Adoration of Jenna Fox: Is this our future?

The Adoration of Jenna Fox by Mary E. Pearson; published by Henry Holt and Co., New York, 2008; 265 pages.

Viruses out of control. Biotechnology replacing God. Genetically modified plants overtaking landscapes. This is the world that Jenna Fox, 17-year-old amnesiac, awakens to. Memories wash back in frustrating and uncontrolled flashes, some even reaching back to the Sacrament of Baptism when she was an infant. But Lily, her grandmother, and her parents, Claire and Matthew, don’t realize the experiences their adored Jenna Angeline Fox suffered through during her nightmarish coma. Now awake, she is also awakening to her past (the voices of her friends Kara and Locke haunt her) and her future: Mr. Bender, her first friend in her new life, is hiding from his past and is thus a marker in the fork in the road Jenna faces; Dane is human, but soulless; Allys is crippled by uncontrolled viruses yet fights for the end of scientific interventions; and Ethan represents a future she may not be able to have. For after all, Jenna is a genetic mutant herself, only 10% of her pre-accident body exists. What kind of future can a Bio Gel filled, nanobot controlled teenager have?

I may seem like a broken record here, but I enjoyed this book. What teen hasn’t felt alien in his or her body? What teen isn’t struggling for identity? And who among us isn’t concerned about the out-of-control spiral science seems to be reeling on? In addition to crafting a coming of age story that is as old as time itself (but leads us to the future that is just out of our reach), Pearson’s layout of the story is ingenious.  Although the book is written from Jenna’s perspective, we get the most honest glimpses into her thoughts. those that fall between the black-and-white, on gray pages with insightful poetry.  These gray pages seem to mark sections of the book, with chapter titles that seem to be attempts by Jenna to define words that she lost during her reconstruction.  I hesitate to call this science fiction because it is so readable, even for the most literal readers.  However, like all good science fiction, it is through the scientifically impossible scenarios that we are given glimpses into the defects of human nature.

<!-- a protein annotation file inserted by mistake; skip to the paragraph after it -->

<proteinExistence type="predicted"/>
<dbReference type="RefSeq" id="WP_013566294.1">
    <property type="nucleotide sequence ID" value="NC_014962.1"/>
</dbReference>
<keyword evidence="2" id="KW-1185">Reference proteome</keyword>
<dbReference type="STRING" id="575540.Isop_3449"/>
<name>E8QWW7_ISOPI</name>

My only gripe with the book is that the last chapter, which projects us into Jenna’s future, is wrapped up too neatly and very abruptly.  Another issue, that is probably more me than the book, is that the theme of being “the perfect child” was too subtle.  As the oldest, I could relate to Jenna’s sense that she had to be perfect at everything; it was as an adult that I realized that perfectionism was my issue, not my parents’.  I guess I wish that storyline had been emphasized more than the Allys-science-out-of-control line.

4P     5Q     Grade Level: 8-12

jennafoxCover Art: The pons, or butterfly, is the 10% of Jenna’s brain that her dad was able to save.  Jenna also struggles with her fingers not interlocking comfortably (“monster hands” I believe she calls them).  With her hand and a blue butterfly on the cover, the story is summarized; however, it doesn’t make sense before the book is read.  However, the slightly out of focus image with a title that include “adoration” in it, should get teens interested.  The white, interesting, font on the black spine is easy to locate on the shelves.  I think word-of-mouth is going to have to sell this one, particularly to boys.

From Reading List: The Way It Could Be (Science Fiction or Fantasy)

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